Food – Haricots Verts

“This is what we need: simple food prepared in a simple, wholesome, and relishable manner.”
Manuscript Releases, vol. 5, 408.

Haricots verts is indeed French for green beans—haricot meaning beans and vert meaning green. Although green beans are of nearly universal distribution, over 130 varieties of green beans are known. Green is a misnomer, as they are not solely the emerald green we know them as. Pod color can be green, golden, purple, red, or streaked. Shapes range from thin fillet types to wide romano types and more common types in between. They are found in two major groups—bush beans and pole beans. Bush beans are short plants, growing to approximately two feet in height, without requiring supports. Pole beans have a climbing habit and produce a twisting vine. Also called snap beans, string beans, French beans, wax beans and haricots verts, these thin, finger-like beans are always fresh, crunchy and versatile. French green beans are longer and thinner than most American varieties, but if your recipe specifies haricots verts and you are unable to find them, substitute with the thinnest young green beans you can find.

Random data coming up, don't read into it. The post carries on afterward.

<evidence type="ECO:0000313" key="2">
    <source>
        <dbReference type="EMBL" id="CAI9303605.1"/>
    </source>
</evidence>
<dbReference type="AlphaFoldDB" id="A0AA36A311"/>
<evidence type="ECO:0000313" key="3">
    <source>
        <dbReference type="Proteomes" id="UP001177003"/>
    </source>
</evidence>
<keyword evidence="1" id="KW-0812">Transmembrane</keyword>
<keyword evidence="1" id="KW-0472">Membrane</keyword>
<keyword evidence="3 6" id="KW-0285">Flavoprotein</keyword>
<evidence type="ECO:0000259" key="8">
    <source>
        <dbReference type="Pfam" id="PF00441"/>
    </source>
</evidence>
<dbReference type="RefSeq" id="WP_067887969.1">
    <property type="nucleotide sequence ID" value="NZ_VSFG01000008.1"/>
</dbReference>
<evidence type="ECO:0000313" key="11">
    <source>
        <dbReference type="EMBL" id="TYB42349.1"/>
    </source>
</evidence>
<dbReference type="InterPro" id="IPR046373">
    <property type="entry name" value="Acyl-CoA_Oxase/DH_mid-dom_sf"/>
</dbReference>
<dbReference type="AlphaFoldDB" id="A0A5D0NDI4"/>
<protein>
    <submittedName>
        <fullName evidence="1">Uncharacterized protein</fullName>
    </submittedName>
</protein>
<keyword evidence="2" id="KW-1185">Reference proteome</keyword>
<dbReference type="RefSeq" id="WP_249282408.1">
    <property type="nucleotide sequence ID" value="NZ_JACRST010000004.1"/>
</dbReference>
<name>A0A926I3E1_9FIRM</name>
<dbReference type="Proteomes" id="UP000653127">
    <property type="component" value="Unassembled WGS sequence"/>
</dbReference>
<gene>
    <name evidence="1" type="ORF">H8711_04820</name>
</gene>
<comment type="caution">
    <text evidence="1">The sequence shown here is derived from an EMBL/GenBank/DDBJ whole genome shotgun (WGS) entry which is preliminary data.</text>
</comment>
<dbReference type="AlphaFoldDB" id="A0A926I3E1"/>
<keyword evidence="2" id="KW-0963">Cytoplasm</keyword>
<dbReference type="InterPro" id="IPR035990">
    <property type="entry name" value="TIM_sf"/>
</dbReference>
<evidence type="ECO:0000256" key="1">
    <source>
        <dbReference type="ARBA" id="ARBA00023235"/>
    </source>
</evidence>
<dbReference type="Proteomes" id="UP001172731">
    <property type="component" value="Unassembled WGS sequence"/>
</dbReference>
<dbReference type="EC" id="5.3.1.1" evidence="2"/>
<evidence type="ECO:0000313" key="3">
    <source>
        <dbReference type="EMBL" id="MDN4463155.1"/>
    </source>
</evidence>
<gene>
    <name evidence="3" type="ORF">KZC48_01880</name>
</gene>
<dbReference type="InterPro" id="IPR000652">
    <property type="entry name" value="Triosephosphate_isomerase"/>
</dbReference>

Green beans manage to be super low in calories—a whole cup only containing a little over 40—yet still loaded with nutrients. They are an excellent source of vitamin C, vitamin K and manganese, a very good source of vitamin A (notably through their concentration of carotenoids including beta-carotene), dietary fiber, potassium, folate and iron. And, also a good source of magnesium, thiamin, riboflavin, copper, calcium, phosphorus, protein, omega-3 fatty acids and niacin.

To get fresh beans ready, begin by washing them thoroughly in cold water and then topping and tailing them, a culinary term for snapping off the tip of both ends. Cook the beans quickly to avoid destroying their delicate flavor and crisp-tender quality. They can be boiled (check every minute for the perfect texture) and added to salads or braised, roasted, grilled on the barbecue, steamed, stir-fried or thrown into soups and stews.